Turkish Journal of Medical Sciences




Disturbances in the plasma sodium level in patients with severe brain injury (SBI) is not a rare phenomenon and may cause adverse effects on prognosis and treatment outcomes. The knowledge of the prevalence of risk factors helps in early detection and good management of the serum sodium level disturbance. Materials and methods: This is a prospective clinical trial double blind study. The target population included patients with SBI who had disturbances in their plasma sodium level and were admitted at the ICU of Kashani Hospital, Isfahan, Iran, between January and October 2006. The patients with renal insufficiency, diuretic therapy, massive transfusion, brain death, and spinal cord injury were excluded. Gender, age, the prevalence of hypo- and hypernatremia, having tracheal tube or tracheostomy, requiring mechanical ventilation support, craniotomy, type of intracranial pathology, positive history of cardiopulmonary disease, the mean time after which the disturbance occurs, and the mean time needed for the recovery from the disturbance were studied. Results: The prevalence of hypo- and hypernatremia were 60% and 40%, respectively. Most of the patients were 21-50-year-old males with craniotomy. The mean time after which the disturbance occurs was 23 days after head trauma and the mean time needed for the recovery from sodium level disturbances was 11.5 days. Conclusion: Hypo- and hypernatremia are common complications of intracranial lesions. Early detection of serum sodium level disturbance is important in these patients and appropriate treatment may actually improve prognosis.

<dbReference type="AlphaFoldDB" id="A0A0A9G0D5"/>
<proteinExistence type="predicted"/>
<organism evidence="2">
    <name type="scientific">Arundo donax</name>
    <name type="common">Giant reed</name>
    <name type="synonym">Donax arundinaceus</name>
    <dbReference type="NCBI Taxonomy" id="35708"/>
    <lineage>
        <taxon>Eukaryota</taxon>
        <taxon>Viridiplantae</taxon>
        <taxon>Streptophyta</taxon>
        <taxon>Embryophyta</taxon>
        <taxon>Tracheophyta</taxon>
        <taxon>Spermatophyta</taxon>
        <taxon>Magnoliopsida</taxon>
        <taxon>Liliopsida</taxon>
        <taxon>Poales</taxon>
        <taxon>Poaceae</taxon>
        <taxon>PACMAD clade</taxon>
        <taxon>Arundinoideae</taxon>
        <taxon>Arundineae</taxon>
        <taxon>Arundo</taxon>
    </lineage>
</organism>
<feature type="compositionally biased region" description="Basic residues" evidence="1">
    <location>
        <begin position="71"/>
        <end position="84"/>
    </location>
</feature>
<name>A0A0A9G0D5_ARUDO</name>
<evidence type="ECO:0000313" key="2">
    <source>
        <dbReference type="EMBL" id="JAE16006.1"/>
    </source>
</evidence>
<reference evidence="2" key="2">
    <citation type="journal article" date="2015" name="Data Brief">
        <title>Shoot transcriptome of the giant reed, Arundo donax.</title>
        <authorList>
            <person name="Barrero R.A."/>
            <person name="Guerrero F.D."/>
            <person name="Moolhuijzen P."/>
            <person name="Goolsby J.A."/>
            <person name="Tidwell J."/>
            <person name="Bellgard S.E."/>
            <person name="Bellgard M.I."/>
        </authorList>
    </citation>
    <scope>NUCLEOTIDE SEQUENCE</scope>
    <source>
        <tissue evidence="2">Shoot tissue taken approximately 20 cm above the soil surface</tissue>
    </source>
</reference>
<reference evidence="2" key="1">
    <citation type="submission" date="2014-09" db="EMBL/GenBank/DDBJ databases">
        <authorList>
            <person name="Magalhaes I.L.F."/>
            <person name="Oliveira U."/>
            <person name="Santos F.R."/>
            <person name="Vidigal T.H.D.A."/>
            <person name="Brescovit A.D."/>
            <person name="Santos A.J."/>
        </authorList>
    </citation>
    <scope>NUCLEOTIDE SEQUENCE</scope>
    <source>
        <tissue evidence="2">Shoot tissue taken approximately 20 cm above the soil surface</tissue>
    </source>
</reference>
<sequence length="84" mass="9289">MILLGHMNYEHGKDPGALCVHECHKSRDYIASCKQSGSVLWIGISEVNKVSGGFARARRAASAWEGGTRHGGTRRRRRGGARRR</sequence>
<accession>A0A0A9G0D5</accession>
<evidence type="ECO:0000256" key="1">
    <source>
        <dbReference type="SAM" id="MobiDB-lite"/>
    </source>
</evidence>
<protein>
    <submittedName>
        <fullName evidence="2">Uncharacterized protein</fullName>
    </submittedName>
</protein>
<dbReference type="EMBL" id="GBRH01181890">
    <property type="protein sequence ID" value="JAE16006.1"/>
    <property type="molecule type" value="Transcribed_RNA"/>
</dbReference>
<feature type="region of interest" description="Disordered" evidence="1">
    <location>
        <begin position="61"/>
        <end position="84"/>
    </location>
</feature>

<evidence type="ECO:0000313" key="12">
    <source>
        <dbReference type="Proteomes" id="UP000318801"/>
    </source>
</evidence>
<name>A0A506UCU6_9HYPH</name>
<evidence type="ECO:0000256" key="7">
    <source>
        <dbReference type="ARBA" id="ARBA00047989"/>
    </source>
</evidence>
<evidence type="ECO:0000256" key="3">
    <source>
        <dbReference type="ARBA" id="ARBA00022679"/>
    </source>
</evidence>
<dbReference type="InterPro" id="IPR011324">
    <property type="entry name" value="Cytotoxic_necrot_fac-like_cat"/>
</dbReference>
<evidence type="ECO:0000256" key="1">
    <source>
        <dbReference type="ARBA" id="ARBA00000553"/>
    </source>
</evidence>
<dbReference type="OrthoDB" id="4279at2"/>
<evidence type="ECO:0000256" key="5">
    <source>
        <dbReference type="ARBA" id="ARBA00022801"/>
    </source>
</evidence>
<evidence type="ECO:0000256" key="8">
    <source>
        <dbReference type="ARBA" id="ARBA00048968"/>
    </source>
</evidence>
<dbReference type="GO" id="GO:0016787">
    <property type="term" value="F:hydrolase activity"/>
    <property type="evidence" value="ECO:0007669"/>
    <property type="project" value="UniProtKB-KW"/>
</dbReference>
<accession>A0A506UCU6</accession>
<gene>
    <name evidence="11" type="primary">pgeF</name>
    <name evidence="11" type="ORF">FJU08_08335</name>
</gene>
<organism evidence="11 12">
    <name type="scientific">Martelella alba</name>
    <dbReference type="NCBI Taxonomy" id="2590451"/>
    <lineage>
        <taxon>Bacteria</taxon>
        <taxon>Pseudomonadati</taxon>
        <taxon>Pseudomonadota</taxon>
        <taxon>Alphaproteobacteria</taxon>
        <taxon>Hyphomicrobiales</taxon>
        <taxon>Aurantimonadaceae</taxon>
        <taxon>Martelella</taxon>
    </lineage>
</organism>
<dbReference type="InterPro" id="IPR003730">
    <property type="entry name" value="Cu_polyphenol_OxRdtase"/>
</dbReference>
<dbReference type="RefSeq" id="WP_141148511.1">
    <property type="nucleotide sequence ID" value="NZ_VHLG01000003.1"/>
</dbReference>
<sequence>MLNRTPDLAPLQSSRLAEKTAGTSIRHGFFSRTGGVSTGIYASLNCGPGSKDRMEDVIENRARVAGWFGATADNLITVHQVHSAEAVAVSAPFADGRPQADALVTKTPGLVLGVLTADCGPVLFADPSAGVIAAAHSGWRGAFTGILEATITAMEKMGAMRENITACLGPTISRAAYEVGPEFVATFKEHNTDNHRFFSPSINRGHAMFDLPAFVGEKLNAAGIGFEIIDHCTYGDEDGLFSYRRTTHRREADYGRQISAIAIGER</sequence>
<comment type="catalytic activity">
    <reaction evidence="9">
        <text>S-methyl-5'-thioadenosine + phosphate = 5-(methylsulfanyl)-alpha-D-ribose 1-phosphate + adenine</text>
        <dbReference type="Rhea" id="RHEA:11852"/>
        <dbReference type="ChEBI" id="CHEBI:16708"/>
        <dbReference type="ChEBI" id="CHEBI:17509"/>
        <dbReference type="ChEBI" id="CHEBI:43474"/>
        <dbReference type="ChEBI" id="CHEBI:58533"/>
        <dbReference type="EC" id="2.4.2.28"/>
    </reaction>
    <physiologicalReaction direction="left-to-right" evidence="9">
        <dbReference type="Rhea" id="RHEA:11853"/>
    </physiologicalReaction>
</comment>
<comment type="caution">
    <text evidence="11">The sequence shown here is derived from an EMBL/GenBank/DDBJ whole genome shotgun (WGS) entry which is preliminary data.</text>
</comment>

Hyponatremia, hypernatremia, severe brain injury, intensive care unit

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